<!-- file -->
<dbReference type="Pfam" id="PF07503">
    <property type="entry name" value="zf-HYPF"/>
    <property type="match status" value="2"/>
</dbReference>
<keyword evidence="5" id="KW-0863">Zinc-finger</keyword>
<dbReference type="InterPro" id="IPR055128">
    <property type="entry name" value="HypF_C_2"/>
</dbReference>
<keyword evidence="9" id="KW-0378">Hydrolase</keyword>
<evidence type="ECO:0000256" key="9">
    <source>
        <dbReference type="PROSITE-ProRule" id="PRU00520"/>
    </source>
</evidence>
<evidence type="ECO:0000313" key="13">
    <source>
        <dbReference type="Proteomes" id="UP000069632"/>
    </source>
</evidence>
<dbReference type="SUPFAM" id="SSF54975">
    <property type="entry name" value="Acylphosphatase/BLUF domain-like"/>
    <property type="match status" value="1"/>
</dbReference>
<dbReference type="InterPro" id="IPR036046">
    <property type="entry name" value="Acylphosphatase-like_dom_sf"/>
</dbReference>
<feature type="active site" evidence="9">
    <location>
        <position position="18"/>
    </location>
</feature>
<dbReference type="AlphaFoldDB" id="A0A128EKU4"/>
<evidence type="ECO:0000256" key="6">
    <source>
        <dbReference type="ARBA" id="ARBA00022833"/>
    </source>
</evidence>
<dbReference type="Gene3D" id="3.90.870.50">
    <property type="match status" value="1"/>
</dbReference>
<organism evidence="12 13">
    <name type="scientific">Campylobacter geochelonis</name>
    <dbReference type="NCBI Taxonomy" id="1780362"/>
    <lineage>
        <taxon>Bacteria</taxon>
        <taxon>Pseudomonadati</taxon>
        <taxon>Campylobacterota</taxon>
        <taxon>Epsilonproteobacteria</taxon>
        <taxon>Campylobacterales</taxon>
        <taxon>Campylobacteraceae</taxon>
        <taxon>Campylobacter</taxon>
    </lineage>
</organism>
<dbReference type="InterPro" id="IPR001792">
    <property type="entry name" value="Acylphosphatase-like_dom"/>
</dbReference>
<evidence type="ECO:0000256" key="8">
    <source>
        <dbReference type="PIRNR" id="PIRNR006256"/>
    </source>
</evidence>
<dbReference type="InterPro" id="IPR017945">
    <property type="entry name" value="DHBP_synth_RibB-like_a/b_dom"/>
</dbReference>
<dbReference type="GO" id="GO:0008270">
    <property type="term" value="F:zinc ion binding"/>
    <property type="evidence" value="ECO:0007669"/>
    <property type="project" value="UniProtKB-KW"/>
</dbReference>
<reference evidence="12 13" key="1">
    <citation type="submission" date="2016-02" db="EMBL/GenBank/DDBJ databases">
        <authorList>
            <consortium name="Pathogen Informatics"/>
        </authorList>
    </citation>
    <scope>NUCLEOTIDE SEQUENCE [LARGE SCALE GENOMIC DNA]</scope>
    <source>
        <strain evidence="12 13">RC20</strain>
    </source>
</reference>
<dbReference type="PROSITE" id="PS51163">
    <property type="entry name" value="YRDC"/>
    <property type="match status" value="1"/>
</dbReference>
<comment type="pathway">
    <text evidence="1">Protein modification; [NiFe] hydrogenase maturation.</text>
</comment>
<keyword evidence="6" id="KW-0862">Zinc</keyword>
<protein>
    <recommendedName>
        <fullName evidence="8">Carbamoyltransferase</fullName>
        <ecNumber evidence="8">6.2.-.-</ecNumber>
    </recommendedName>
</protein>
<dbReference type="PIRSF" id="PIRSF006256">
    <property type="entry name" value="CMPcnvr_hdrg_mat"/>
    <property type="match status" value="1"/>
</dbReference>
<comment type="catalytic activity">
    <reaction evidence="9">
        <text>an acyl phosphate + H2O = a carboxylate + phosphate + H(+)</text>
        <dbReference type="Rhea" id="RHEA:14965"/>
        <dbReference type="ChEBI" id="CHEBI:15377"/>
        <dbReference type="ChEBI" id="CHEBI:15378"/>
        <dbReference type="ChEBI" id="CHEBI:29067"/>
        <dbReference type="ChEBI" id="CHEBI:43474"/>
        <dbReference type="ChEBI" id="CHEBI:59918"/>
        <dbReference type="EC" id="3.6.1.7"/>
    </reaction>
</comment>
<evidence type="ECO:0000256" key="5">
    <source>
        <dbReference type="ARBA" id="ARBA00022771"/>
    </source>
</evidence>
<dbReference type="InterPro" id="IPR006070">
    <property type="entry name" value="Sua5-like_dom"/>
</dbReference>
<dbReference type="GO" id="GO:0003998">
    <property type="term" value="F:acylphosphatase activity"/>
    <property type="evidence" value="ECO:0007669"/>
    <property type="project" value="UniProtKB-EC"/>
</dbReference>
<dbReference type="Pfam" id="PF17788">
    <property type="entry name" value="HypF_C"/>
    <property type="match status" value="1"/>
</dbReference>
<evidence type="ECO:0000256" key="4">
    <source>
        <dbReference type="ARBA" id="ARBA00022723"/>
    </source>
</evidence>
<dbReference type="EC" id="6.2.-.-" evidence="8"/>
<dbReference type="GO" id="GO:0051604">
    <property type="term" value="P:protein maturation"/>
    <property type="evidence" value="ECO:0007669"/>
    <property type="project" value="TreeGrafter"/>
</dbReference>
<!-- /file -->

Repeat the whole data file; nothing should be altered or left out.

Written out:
<dbReference type="Pfam" id="PF07503">
    <property type="entry name" value="zf-HYPF"/>
    <property type="match status" value="2"/>
</dbReference>
<keyword evidence="5" id="KW-0863">Zinc-finger</keyword>
<dbReference type="InterPro" id="IPR055128">
    <property type="entry name" value="HypF_C_2"/>
</dbReference>
<keyword evidence="9" id="KW-0378">Hydrolase</keyword>
<evidence type="ECO:0000256" key="9">
    <source>
        <dbReference type="PROSITE-ProRule" id="PRU00520"/>
    </source>
</evidence>
<evidence type="ECO:0000313" key="13">
    <source>
        <dbReference type="Proteomes" id="UP000069632"/>
    </source>
</evidence>
<dbReference type="SUPFAM" id="SSF54975">
    <property type="entry name" value="Acylphosphatase/BLUF domain-like"/>
    <property type="match status" value="1"/>
</dbReference>
<dbReference type="InterPro" id="IPR036046">
    <property type="entry name" value="Acylphosphatase-like_dom_sf"/>
</dbReference>
<feature type="active site" evidence="9">
    <location>
        <position position="18"/>
    </location>
</feature>
<dbReference type="AlphaFoldDB" id="A0A128EKU4"/>
<evidence type="ECO:0000256" key="6">
    <source>
        <dbReference type="ARBA" id="ARBA00022833"/>
    </source>
</evidence>
<dbReference type="Gene3D" id="3.90.870.50">
    <property type="match status" value="1"/>
</dbReference>
<organism evidence="12 13">
    <name type="scientific">Campylobacter geochelonis</name>
    <dbReference type="NCBI Taxonomy" id="1780362"/>
    <lineage>
        <taxon>Bacteria</taxon>
        <taxon>Pseudomonadati</taxon>
        <taxon>Campylobacterota</taxon>
        <taxon>Epsilonproteobacteria</taxon>
        <taxon>Campylobacterales</taxon>
        <taxon>Campylobacteraceae</taxon>
        <taxon>Campylobacter</taxon>
    </lineage>
</organism>
<dbReference type="InterPro" id="IPR001792">
    <property type="entry name" value="Acylphosphatase-like_dom"/>
</dbReference>
<evidence type="ECO:0000256" key="8">
    <source>
        <dbReference type="PIRNR" id="PIRNR006256"/>
    </source>
</evidence>
<dbReference type="InterPro" id="IPR017945">
    <property type="entry name" value="DHBP_synth_RibB-like_a/b_dom"/>
</dbReference>
<dbReference type="GO" id="GO:0008270">
    <property type="term" value="F:zinc ion binding"/>
    <property type="evidence" value="ECO:0007669"/>
    <property type="project" value="UniProtKB-KW"/>
</dbReference>
<reference evidence="12 13" key="1">
    <citation type="submission" date="2016-02" db="EMBL/GenBank/DDBJ databases">
        <authorList>
            <consortium name="Pathogen Informatics"/>
        </authorList>
    </citation>
    <scope>NUCLEOTIDE SEQUENCE [LARGE SCALE GENOMIC DNA]</scope>
    <source>
        <strain evidence="12 13">RC20</strain>
    </source>
</reference>
<dbReference type="PROSITE" id="PS51163">
    <property type="entry name" value="YRDC"/>
    <property type="match status" value="1"/>
</dbReference>
<comment type="pathway">
    <text evidence="1">Protein modification; [NiFe] hydrogenase maturation.</text>
</comment>
<keyword evidence="6" id="KW-0862">Zinc</keyword>
<protein>
    <recommendedName>
        <fullName evidence="8">Carbamoyltransferase</fullName>
        <ecNumber evidence="8">6.2.-.-</ecNumber>
    </recommendedName>
</protein>
<dbReference type="PIRSF" id="PIRSF006256">
    <property type="entry name" value="CMPcnvr_hdrg_mat"/>
    <property type="match status" value="1"/>
</dbReference>
<comment type="catalytic activity">
    <reaction evidence="9">
        <text>an acyl phosphate + H2O = a carboxylate + phosphate + H(+)</text>
        <dbReference type="Rhea" id="RHEA:14965"/>
        <dbReference type="ChEBI" id="CHEBI:15377"/>
        <dbReference type="ChEBI" id="CHEBI:15378"/>
        <dbReference type="ChEBI" id="CHEBI:29067"/>
        <dbReference type="ChEBI" id="CHEBI:43474"/>
        <dbReference type="ChEBI" id="CHEBI:59918"/>
        <dbReference type="EC" id="3.6.1.7"/>
    </reaction>
</comment>
<evidence type="ECO:0000256" key="5">
    <source>
        <dbReference type="ARBA" id="ARBA00022771"/>
    </source>
</evidence>
<dbReference type="InterPro" id="IPR006070">
    <property type="entry name" value="Sua5-like_dom"/>
</dbReference>
<dbReference type="GO" id="GO:0003998">
    <property type="term" value="F:acylphosphatase activity"/>
    <property type="evidence" value="ECO:0007669"/>
    <property type="project" value="UniProtKB-EC"/>
</dbReference>
<dbReference type="Pfam" id="PF17788">
    <property type="entry name" value="HypF_C"/>
    <property type="match status" value="1"/>
</dbReference>
<evidence type="ECO:0000256" key="4">
    <source>
        <dbReference type="ARBA" id="ARBA00022723"/>
    </source>
</evidence>
<dbReference type="EC" id="6.2.-.-" evidence="8"/>
<dbReference type="GO" id="GO:0051604">
    <property type="term" value="P:protein maturation"/>
    <property type="evidence" value="ECO:0007669"/>
    <property type="project" value="TreeGrafter"/>
</dbReference>